Dele Alake: Among other factors, the fact that Asiwaju recruited those who knew him from the word go as managers of his communications made the job easier. Alake, a former Editor of Concord newspaper and a major player in the media teams of both Chief MKO Abiola’s 1993 Presidential Campaign and Ashiwaju Bola Ahmed Tinubu’s Senatorial bid and eventual victory in 1991, is one of those eggheads who worked with Asiwaju Tinubu as governor. He was not only the Commissioner for Information but the first to be given the ‘strategy’ title as part of his portfolio. At the critical period of Tinubu’s reign as governor when he had a Gani Fawehinmi to duel with, Alake tidied up the loose ends and gave his principal a soft landing.
Alake was then in charge of communication together with the current Commissioner for Environment in Lagos State, Mr. Tunji Bello. Another former Editor at Concord and THISDAY, Bello was also instrumental to the well-orchestrated communication delivery of the Tinubu/Shetima camp during the build-up to the presidential election but he provided more of a behind-the-scenes communication strategy.
Bayo Onanuga: That Bayo Onanuga head Tinubu information directorate during the campaign could not have been by accident, considering his pedigree as an experienced journalist and communication expert. Like Alake, the relationship between Onanuga, a founding member of The News magazine and Asiwaju Tinubu dated back to many decades and this gave him (Onanuga) a rare advantage to know Tinubu inside out.
To this end, responding to issues about Tinubu and issuance of relevant press releases and other regular communications were not difficult for him during the electioneering campaign. One noticeable trend while the campaign continued was that Onanuga fought the battle with the same seal with which he faced the military during the era of guerilla journalism. With communication strategists and intellectuals like Temitope Ajayi, Remi Adelowo and others, issues generated on the Tinubu brand were getting the expected traction online and offline while the campaign continued.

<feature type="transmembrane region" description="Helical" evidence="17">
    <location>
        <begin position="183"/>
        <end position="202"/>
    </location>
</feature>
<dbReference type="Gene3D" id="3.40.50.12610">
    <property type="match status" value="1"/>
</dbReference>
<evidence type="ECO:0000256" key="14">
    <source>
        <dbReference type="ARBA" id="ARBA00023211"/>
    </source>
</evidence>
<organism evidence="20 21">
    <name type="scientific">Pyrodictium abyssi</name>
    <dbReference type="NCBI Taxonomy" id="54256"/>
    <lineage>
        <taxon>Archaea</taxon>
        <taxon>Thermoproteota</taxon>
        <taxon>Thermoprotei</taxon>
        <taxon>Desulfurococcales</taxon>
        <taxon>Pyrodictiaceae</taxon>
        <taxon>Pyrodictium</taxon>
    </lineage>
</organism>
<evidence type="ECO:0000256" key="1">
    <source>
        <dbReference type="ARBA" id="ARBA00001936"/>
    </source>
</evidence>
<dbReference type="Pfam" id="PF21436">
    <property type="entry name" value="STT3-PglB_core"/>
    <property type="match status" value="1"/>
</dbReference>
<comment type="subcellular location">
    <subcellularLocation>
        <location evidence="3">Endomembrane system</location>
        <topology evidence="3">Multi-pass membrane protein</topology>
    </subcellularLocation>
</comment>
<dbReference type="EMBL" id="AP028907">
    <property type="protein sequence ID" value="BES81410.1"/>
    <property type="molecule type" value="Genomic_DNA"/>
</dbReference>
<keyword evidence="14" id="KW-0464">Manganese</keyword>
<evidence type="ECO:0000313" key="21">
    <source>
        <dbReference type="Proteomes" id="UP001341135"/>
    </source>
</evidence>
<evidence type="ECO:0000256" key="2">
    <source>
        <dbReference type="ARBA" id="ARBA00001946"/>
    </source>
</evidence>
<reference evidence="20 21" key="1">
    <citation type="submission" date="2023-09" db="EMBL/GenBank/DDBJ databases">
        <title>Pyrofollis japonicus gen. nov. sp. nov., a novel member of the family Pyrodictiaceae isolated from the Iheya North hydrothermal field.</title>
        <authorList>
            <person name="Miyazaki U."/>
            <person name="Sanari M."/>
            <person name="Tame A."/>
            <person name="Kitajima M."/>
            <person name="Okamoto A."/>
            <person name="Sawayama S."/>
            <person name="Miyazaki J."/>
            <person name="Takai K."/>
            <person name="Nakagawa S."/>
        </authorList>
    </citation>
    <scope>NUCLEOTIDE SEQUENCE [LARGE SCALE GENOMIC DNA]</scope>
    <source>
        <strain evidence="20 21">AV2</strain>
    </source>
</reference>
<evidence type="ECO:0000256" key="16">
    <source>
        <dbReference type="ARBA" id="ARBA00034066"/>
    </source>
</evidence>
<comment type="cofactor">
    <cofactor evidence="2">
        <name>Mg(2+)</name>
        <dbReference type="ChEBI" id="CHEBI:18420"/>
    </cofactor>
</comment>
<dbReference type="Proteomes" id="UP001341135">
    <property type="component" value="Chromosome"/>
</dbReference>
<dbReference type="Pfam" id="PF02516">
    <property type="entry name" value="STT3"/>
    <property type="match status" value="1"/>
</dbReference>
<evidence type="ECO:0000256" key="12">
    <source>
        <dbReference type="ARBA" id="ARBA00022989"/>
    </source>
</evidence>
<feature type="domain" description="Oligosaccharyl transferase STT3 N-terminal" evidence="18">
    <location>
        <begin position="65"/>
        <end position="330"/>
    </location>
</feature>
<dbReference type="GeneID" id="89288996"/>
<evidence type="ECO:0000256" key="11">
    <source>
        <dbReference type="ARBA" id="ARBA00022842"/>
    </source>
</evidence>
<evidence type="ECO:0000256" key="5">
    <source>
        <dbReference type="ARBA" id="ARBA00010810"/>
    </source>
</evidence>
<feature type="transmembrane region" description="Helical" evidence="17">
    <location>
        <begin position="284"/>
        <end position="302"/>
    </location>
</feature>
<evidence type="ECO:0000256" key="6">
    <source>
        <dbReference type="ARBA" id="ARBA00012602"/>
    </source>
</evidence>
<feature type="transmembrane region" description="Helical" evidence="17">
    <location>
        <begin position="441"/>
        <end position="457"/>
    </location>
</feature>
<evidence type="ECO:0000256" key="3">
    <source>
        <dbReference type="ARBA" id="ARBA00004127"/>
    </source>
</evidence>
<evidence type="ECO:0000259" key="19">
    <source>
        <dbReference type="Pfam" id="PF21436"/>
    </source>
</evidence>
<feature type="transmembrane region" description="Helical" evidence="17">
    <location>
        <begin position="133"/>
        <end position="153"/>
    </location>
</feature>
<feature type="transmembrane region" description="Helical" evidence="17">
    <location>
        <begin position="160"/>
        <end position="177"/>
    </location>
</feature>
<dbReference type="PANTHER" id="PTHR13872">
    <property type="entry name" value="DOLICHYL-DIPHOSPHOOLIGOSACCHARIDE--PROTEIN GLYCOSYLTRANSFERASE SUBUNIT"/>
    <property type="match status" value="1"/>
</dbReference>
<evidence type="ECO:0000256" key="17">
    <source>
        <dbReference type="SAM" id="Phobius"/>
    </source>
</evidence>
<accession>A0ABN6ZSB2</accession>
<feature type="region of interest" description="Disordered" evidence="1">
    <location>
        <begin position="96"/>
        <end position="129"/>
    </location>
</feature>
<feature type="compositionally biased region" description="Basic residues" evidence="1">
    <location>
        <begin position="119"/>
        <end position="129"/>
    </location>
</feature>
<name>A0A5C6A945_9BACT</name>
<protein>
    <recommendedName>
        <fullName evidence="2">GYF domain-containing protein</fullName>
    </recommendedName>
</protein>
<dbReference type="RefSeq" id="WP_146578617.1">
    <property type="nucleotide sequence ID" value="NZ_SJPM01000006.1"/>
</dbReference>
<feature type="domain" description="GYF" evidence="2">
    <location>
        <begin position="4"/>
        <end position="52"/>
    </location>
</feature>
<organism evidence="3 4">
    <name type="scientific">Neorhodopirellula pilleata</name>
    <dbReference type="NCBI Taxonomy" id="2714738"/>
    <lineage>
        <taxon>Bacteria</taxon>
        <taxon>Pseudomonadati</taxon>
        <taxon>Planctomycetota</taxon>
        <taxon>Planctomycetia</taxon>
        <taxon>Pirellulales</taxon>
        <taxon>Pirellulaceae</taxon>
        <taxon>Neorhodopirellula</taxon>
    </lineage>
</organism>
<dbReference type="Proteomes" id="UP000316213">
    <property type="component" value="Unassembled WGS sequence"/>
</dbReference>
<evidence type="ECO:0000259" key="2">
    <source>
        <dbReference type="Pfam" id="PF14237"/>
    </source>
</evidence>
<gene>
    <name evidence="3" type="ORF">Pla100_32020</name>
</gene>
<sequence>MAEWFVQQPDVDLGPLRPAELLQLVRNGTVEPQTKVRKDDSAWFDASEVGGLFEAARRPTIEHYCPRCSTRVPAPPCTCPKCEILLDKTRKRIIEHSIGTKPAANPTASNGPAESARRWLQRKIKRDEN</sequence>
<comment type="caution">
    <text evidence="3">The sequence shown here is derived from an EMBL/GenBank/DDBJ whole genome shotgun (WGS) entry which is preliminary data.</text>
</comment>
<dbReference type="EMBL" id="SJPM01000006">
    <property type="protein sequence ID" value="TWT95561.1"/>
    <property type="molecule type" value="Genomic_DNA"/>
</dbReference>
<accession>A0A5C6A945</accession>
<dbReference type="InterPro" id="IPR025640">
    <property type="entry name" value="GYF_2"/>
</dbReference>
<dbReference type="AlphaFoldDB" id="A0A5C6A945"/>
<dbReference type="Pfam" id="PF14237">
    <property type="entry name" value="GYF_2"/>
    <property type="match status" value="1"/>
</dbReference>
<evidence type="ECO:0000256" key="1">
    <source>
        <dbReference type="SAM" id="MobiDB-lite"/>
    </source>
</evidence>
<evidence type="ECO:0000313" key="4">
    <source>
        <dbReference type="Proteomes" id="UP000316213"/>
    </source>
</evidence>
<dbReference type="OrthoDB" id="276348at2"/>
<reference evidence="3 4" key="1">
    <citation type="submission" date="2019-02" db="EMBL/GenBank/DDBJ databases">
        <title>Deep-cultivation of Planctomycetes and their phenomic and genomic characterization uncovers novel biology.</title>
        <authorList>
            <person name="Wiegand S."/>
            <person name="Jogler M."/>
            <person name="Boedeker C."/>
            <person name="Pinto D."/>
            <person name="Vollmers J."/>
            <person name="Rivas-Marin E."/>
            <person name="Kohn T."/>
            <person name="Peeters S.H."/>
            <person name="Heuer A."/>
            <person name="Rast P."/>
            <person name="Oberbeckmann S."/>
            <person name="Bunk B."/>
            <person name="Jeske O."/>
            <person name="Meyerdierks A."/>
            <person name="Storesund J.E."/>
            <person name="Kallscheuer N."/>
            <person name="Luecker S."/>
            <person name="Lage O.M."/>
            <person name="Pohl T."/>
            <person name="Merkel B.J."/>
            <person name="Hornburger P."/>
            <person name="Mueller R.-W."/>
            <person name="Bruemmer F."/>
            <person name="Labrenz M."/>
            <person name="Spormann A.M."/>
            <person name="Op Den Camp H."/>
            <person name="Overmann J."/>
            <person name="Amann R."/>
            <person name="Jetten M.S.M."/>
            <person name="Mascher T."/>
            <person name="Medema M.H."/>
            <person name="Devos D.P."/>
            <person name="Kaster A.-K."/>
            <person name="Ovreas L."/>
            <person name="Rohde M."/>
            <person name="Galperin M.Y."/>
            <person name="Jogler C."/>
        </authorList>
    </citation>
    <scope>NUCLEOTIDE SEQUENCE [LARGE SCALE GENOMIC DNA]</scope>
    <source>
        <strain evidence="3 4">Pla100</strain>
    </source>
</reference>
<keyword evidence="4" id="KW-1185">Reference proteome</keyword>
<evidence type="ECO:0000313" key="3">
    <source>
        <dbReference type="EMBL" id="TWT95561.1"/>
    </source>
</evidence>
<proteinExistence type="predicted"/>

Dr. Nasir Danladi Bako: One of the most strategic moves made by the Tinubu/Shetima campaign council last year, was the appointment of Dr. Bako as Co-Director of Strategic Communications APC/PCC. He played both an active and advisory role in the communication arm. Though from the
Hausa-Fulani extraction, he is nonetheless one of the country’s most cosmopolitan public servants. A successful broadcaster, orator, former commissioner in Sokoto State and above all a former Director General of the National Broadcasting Commission. During the campaign, Bako leveraged his influence in the media so well that he got a lot done to project Asiwaju Tinubu and Senator Shetima. A palace source also hinted this reporter that Bako’s closeness to the Sultan and other top northern elites also gave the APC campaign council ample opportunity to penetrate electorates from the various zones in the north.